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Strokes of Serendipity:
Community co-curation and engagement with digital heritage

Authors: Mutibwa, D., Jackson, T. and Hess, A.
Type: Article
Journal: Convergence
Date: forthcoming


This article explores the potential that community-led digital engagement with heritage holds for stimulating active citizenship through taking responsibility for shared cultural heritage and for fostering long-lasting relationships between local community heritage groups and national museums. Through the lens of a pilot project entitled Science Museum: Community-in-Residence, we discovered that — despite working with community groups that were already loyal to and enjoyed existing working ties with the Science Museum in the United Kingdom — this undertaking proved challenging owing to a range of structural and logistical issues even before the application of digital devices and tools had been considered. These challenges notwithstanding, the pilot found that the creation of time and space for face-to-face dialogue, conversations and interactions between the Science Museum and the participating community heritage groups helped thrash out the parameters within which digital co-curation can effectively occur. This, in turn, informed the development of a digital prototype with huge potential to enable remote, virtual connectivity to and interactivity with conversations about shared heritage. The ultimate goal is two-fold: (a) to help facilitate collaborative sense-making of our shared past, and (b) to aid the building of sustainable institutional and community/public working ties around emerging affinities, agendas and research questions in relation to public history and heritage.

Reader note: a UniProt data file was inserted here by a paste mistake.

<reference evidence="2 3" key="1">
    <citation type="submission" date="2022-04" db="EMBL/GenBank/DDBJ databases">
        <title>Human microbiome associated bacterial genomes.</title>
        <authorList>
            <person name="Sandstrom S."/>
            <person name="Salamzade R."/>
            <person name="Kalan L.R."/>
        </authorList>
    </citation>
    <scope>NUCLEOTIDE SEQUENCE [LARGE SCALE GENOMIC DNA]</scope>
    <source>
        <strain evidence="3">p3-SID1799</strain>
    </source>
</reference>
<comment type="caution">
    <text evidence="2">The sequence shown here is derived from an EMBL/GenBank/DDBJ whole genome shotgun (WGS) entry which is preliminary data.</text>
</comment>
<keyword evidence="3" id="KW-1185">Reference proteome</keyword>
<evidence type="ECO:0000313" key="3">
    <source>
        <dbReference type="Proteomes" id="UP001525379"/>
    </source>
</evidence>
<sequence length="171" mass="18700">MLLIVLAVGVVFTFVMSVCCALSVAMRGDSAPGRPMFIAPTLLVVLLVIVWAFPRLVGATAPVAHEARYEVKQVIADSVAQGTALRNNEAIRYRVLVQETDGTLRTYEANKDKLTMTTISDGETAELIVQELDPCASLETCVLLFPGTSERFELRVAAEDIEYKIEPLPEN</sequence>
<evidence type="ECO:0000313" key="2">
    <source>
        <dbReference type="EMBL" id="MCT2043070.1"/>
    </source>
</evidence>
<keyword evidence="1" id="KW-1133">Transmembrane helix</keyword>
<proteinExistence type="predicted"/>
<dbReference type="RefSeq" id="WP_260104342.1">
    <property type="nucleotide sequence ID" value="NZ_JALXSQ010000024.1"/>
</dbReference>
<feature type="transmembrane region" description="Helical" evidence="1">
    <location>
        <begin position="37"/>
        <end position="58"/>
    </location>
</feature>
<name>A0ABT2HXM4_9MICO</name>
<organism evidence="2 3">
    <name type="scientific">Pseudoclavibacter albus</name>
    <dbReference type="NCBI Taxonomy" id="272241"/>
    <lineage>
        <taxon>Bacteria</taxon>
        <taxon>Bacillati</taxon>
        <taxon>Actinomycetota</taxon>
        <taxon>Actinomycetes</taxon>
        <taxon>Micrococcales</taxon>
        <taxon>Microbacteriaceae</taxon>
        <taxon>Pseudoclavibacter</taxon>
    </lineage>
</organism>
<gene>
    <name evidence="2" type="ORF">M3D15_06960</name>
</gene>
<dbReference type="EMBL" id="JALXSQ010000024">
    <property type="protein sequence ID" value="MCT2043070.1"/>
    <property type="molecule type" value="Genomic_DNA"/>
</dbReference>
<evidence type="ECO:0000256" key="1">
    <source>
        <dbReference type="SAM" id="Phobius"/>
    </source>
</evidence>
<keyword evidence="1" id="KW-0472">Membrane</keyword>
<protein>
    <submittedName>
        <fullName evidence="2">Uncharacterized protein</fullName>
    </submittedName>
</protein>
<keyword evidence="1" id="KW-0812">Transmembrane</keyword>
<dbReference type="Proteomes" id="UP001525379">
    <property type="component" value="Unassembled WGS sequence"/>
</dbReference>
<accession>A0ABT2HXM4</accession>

The opportunity to co-author this paper with Daniel Mutibwa (University of Nottingham) and Alison Hess (The Science Museum) was a direct result of the 'archiving the archive' projects developed in partnership with The National Media Museum and The Science Museum (see section 5.3 of the thesis). The potential exists for the technologies developed as part of this practice-led PhD to provide 'virtual access' to privileged spaces of knowledge and to become a platform through which knowledge is co-created. This paper reflects upon the meaning that 'digital engagement' such as this might have for community heritage groups and the relationships those groups have with museums.